U.S. DEPARTMENT OF HEALTH AND HUMAN SERVICES 

2018 Medicare Fee-for Service Supplemental Improper Payment Data 

Top 20 Service Types with Highest Improper Payments: Part B 

Chiropractic ranked number 13 out of the top 20 types of health care services with the highest improper Part B payments in 2018.  

Insufficient Documentation: 88.3%

Medical Unnecessity: 7.7%

Improper Coding: 4.4%

Reported Projected Improper Payments: $260,878,720

Source:  2018 Medicare Fee-for Service Supplemental Improper Payment Data. Page 28

Appendix D: Projected Improper Payments and Type of Error by Type of Service for Each Claim Type 

Table D1

OIG and insurance companies are spending large amounts of money on data mining of claims looking for fraud and abuse to reduce improper payments.  As defensive measures, proper coding and billing can help to prevent audits and investigations. If audited, investigated, sued for malpractice or involved in other legal matters, proper documentation could provide you a strong defense.  We have worked with doctors who were being audited but due to the lack of proper documentation the doctors did not have a foundation to form a solid defense to fight the charges. During other audit rebuttals we assisted doctors in significantly reducing repayment requests  correlated with appropriate documentation in their S.O.A.P. notes.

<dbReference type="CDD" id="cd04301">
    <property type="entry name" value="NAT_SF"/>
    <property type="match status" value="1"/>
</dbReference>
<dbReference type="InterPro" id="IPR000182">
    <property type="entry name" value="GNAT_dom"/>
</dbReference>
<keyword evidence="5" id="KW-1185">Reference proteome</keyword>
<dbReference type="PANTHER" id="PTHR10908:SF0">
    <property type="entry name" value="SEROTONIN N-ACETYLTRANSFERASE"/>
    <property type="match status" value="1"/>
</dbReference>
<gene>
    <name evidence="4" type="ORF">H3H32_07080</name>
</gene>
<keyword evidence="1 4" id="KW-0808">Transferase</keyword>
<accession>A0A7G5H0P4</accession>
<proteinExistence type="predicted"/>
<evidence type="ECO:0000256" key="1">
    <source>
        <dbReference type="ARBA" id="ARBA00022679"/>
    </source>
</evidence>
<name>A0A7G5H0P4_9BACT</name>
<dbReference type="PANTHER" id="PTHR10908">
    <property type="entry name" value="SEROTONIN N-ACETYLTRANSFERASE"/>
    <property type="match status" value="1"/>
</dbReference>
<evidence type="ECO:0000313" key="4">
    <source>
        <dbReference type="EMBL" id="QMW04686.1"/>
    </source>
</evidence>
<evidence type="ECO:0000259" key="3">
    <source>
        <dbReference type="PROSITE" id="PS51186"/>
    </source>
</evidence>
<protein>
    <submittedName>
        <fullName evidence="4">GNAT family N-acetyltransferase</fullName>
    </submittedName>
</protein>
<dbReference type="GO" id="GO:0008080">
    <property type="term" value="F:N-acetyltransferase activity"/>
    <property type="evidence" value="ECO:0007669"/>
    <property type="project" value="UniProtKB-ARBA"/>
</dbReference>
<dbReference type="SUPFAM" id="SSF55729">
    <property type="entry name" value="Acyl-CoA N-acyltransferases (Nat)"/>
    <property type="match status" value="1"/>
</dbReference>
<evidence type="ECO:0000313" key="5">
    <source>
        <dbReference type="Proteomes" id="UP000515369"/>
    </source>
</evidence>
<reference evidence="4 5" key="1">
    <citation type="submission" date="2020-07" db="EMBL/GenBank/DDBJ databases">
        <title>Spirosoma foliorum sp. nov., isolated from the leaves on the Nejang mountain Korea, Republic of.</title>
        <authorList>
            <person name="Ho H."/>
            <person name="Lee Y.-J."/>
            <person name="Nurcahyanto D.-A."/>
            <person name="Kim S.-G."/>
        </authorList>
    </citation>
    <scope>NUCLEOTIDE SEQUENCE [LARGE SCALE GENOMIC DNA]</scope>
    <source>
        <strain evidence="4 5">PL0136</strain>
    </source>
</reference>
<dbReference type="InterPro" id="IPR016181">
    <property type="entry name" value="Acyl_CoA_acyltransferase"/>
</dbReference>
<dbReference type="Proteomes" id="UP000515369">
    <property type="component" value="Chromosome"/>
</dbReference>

A proper compliance program is not only extremely beneficial in protecting you and your practice if audited or investigated if violations are discovered, the OIG, federal prosecutors, other governmental agencies and courts take into consideration if a good faith effort is being made to be compliant.  Violations would be considered abuse rather than fraud.  Fraud convictions have serious ramifications including fines, penalties, repayments and even prison. Your compliance program must be in place BEFORE being audited or investigated.